NO: Voting age should not be lowered to 16

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The following editorial was originally published in the Honolulu Star-Advertiser on Sunday, July 1, 2018 as part of the "Raise Your Hand" column in the Insights section.

By: Nicholas R. Okazaki
Kaiser High School, Class of 2019

During America’s last presidential election, the voter turnout was merely 59.7%. In attempts to ameliorate this poor show of participation, many individuals, including the House Minority Leader Nancy Pelosi, have proposed a lowering of the minimum voting age to 16. However, lowering the age requirement is not a prudent decision due to psychological factors, external influences on young voters, and the marked difference in responsibility and knowledge between 16 and 18-year-olds.

One of the major problems behind lowering the minimum voting age involves the psychology of an adolescent brain. Certain executive functions, or neurological skills, can either operate with or without the influence of emotion, known as hot cognition and cold cognition, respectively. Proponents of lowering the minimum voting age cite that by 16 years of age, cold cognition is as developed as it is in adults. However, cold cognition is not applicable to the tempestuous nature of politics. Politics engenders intense emotion and fervor in voters, and they can be subject to social pressure or engage in disagreement; these conditions cause the brain to utilize hot cognition, resulting in hasty and often biased judgment. In 18-year-olds, hot cognition is still developing and may not be fully developed until age 21; to give 16-year-olds the right to vote would intensify impetuous judgement.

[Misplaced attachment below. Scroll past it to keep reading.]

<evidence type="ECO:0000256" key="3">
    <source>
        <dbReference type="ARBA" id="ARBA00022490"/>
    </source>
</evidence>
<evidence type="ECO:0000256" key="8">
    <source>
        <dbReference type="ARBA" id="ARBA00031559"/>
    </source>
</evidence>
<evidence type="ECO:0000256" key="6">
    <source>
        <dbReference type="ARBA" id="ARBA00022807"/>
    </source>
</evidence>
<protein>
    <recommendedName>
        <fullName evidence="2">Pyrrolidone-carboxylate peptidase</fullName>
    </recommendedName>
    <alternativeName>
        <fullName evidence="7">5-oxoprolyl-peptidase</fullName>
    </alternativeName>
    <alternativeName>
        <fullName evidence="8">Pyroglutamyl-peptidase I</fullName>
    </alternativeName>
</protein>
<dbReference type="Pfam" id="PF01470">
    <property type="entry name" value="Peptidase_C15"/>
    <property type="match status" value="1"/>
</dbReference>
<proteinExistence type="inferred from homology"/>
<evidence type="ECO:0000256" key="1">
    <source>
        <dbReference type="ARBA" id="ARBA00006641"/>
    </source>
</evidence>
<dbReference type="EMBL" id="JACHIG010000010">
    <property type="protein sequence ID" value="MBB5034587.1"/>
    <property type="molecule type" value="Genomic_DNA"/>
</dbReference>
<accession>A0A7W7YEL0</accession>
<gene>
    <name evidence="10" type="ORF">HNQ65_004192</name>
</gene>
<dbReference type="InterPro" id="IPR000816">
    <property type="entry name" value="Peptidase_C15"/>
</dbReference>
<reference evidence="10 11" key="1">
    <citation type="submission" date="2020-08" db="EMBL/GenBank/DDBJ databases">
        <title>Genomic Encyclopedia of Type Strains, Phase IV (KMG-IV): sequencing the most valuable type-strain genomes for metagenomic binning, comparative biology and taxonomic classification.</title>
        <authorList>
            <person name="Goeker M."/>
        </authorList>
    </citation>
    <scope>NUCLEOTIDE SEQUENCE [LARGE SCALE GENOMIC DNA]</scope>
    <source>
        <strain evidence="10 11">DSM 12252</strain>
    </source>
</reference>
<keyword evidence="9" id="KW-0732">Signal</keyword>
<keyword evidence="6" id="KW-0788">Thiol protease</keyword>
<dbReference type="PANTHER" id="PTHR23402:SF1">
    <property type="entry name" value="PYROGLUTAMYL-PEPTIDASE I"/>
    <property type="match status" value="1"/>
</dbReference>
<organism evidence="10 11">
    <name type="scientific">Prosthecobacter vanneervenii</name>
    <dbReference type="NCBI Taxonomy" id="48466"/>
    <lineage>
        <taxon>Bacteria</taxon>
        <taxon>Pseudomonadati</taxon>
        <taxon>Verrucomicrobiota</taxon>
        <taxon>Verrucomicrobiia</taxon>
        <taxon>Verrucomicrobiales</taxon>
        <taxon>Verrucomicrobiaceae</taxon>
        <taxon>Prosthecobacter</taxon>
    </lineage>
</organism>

Another major problem is that the votes cast by these young voters are susceptible to outside influences. Unlike 18-year-olds, those aged 16 have yet to attend college, and thus, are more prone to parental pressure. In some cases, politically zealous parents may indoctrinate their child to choose a certain candidate or vote along party lines. Additionally, opponents may argue that peer pressure doesn’t disappear for a college student – peer pressure would be the same for a 16-year-old as it would be for an 18-year-old. The problem with this argument is evident in a study published by the National Center for Biotechnology Information. The subjects were 3,600 males and females aged between 10 and 30. The study concluded that resistance to peer pressure actually increases linearly from age 14 to age 18, regardless of an individual’s ethnic and socio-economic background. This study proves that peer pressure would impact a 16-year-old more than an 18-year-old, meaning that with a lowering of the minimum voting age, many biased votes would be cast; we cannot know the extent to which these young voters would be externally influenced.

Perhaps most importantly, 16-year-olds will not be able to realize the real-life consequences that result from their voting decisions – they are not yet independent. For a 16-year-old, employment provides the closest form of insight into the life of an independent adult. Only about 9% of 16-year-olds are employed. Additionally, the differences in responsibilities acquired by 16 and 18-year-olds is substantial. Most 18-year-olds must buy their own food and water, provide their own shelter, pay for their own transportation, and ensure their own safety. They are also more versed in laws due to being afforded important legal obligations: an expansion in taxes, eligibility for jury duty, and trial as an adult in a court of law. Although it is just a two-year difference in age, there are significant changes in responsibility and knowledge that occur upon reaching the legal age of adulthood.

It is critical that our government is built by voters who are best equipped rationally to choose the most suitable politicians. Although lowering the voting age may increase voter turnout, the quality of the votes will surely suffer. The question we should be asking is whether we value quality or quantity.